The human elbow is a hinge-joint system made up of three bones: The humerus, the radius and the ulna. The humerus starts at the shoulder socket, while the radius comes from the thumb-area of the wrist and the ulna from the little finger side. Those three bones—connected by numerous tendons and ligaments—create the pivotal hinge that allows you to lift weights, hold books and put together laborious flatpack furniture. Yay!
No Laughing Matter
The weird, painful sensation you get when you say you “hit your funny bone” is actually the result of your ulnar nerve—which is connected to your fourth and fifth fingers—hitting your humerus (and “humerus” sounds like “humourous,” hence, “funny bone”).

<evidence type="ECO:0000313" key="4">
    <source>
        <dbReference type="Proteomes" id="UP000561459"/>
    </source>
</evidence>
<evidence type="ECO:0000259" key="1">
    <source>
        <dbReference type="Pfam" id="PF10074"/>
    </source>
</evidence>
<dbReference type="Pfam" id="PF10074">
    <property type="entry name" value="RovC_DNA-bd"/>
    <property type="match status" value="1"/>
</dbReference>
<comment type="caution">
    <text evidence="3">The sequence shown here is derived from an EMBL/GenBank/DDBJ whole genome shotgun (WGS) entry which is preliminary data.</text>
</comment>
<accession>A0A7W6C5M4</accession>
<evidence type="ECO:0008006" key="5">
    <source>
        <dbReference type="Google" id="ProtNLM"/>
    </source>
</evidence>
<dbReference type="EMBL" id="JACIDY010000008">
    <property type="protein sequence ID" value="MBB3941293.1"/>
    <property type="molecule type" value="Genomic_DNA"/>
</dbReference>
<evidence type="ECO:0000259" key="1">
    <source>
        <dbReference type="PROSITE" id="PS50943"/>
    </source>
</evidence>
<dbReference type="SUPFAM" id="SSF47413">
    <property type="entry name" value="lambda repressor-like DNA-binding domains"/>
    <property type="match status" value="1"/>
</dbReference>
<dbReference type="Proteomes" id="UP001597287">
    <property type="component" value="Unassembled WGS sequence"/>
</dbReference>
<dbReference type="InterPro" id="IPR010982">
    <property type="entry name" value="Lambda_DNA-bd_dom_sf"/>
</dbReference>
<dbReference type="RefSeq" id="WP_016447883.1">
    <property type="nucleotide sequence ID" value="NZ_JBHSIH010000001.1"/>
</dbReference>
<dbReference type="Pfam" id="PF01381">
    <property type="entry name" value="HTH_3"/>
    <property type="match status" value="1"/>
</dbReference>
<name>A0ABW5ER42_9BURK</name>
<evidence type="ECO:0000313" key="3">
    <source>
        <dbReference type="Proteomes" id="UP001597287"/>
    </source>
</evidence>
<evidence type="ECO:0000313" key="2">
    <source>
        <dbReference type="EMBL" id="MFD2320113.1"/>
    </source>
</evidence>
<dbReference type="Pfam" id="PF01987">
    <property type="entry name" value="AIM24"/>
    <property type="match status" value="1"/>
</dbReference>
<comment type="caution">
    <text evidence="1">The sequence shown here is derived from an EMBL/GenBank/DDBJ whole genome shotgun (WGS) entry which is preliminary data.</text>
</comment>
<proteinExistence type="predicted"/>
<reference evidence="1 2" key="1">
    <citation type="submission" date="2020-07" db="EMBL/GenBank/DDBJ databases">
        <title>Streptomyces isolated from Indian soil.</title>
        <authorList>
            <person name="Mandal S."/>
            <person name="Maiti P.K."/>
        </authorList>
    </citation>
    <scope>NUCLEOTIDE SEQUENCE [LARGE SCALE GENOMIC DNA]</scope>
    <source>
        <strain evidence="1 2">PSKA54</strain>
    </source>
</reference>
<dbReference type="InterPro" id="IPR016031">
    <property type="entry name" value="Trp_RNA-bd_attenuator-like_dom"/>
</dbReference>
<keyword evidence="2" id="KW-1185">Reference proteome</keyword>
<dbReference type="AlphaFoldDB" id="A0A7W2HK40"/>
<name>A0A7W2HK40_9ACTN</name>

You can get “tennis elbow”—otherwise known as lateral epicondylitis—without playing tennis: It’s caused by repetitive bending and flexing of the elbow, causing the tendons that connect the bone to the elbow itself to degenerate. Unfortunately, if you do contract it doing your sport of choice, the only way to heal it is to stop doing said sport until it feels 100 percent again. In the U.S., so many children were getting elbow and wrist injuries via trampolines that the American Board of Pediatrics felt the need to issue an official warning against recreational trampoline use.
Read It and Weep
It’s not just strenuous activity that can damage your elbow—even hoisting the latest celebrity bestseller into the correct position in the early hours can take its toll. Ulnar neuritis, or inflammation of the ulnar nerve, can lead to continued numbness in the fingers and parts of the hand. If you’re totally engrossed in the narrative and don’t want to put your book down, experts recommend frequently changing position to avoid these complications